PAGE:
Interstitial Cystitis/Painful Bladder Syndrome is a controversial chronic disease characterized by pain, urgency and frequency. Patients with severe symptoms have a very miserable life. There is still no international consensus on its name, definition, investigations and management. American, European and Asian guidelines have been recently framed but differ on many important issues.
Presentations of IC/PBS patients are highly individual with the same or similar symptoms expressed differently. However, an important aspect of the symptoms is their relation to micturition. Since no internationally accepted standards exist for diagnosis and treatment, considerable variation is observed in the patient investigations. Investigations are divided between mandatory and optional. Sonography of kidney-ureter-bladder and urine culture are mandatory investigations as they rule out other pathologies. However, there is no consensus on important investigations such as cystoscopy. Some urologists believe painful bladder syndrome to be a clinical disease diagnosed on the basis of history and minimum investigations, while according to others cystoscopy confirms the disease by ruling out other potential causes of the symptoms and also helps in management decision-making.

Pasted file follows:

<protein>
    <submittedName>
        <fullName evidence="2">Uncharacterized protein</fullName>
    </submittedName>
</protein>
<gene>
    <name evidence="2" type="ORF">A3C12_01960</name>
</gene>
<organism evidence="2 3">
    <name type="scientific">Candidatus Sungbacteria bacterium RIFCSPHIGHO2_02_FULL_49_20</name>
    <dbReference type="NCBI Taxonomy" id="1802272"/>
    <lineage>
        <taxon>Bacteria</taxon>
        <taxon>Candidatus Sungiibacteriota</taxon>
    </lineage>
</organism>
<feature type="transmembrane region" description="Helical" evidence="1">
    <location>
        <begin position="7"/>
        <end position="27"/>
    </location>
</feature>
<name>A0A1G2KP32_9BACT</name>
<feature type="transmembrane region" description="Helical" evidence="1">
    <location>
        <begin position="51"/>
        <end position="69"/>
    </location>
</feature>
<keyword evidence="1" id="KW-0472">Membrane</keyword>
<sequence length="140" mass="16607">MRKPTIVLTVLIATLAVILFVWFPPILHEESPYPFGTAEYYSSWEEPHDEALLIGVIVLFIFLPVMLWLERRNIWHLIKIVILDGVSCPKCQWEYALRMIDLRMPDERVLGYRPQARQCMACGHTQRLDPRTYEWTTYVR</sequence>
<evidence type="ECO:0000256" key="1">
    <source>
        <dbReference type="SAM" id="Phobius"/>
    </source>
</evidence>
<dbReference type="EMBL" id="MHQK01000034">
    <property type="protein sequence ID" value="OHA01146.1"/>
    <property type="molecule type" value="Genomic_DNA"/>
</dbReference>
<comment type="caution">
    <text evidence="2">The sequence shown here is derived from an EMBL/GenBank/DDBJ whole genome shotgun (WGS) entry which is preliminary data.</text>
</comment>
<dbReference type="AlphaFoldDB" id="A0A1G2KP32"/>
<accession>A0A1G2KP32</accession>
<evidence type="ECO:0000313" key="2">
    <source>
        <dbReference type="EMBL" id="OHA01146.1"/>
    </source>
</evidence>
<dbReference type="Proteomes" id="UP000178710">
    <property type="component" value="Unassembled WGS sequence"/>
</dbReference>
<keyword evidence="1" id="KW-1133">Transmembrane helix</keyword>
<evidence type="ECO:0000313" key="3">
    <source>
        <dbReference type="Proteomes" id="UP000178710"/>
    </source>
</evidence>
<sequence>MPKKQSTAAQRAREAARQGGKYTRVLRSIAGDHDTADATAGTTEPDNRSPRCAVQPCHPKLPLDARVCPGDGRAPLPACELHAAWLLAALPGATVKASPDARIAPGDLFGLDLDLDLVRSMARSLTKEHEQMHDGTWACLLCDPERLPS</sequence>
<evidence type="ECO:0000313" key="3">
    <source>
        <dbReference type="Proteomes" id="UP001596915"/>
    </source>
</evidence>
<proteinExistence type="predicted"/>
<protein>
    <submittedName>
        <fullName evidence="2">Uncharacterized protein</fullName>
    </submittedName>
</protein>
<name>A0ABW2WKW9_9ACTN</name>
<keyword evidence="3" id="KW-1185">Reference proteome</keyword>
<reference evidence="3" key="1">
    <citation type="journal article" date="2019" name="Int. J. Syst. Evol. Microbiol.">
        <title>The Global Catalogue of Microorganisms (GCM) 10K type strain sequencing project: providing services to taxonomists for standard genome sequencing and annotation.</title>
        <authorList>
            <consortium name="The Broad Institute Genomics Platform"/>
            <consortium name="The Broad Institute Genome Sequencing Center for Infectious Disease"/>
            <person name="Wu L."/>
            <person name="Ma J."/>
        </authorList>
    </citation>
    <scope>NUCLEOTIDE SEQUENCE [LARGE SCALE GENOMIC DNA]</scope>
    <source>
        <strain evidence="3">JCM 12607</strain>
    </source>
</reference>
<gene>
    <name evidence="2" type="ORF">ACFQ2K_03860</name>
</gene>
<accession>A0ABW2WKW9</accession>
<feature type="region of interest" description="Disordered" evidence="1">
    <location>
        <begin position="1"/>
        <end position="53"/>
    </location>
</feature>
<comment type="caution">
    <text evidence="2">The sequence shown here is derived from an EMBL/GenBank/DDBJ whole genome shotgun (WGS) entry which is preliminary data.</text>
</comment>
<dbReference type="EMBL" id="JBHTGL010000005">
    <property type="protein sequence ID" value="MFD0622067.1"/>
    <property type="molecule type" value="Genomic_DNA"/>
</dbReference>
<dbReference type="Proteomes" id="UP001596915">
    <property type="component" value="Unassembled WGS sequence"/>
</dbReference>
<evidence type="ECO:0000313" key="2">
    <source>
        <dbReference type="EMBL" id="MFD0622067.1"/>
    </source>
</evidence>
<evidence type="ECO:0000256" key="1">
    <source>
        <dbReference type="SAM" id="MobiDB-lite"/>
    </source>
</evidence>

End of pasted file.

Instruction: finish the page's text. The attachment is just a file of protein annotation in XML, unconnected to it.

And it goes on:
No standard protocol exists for treatment. All the available treatments work on a few patients and it is difficult to decide which treatment is best for a given patient. This dilemma has led to a policy of staged treatment where various treatment modalities are applied to the patient one after other, starting with less invasive and progressing to more invasive. Some treatment modalities like intravesical Botox and neuro-modulation are for patients with refractory IC/PBS only.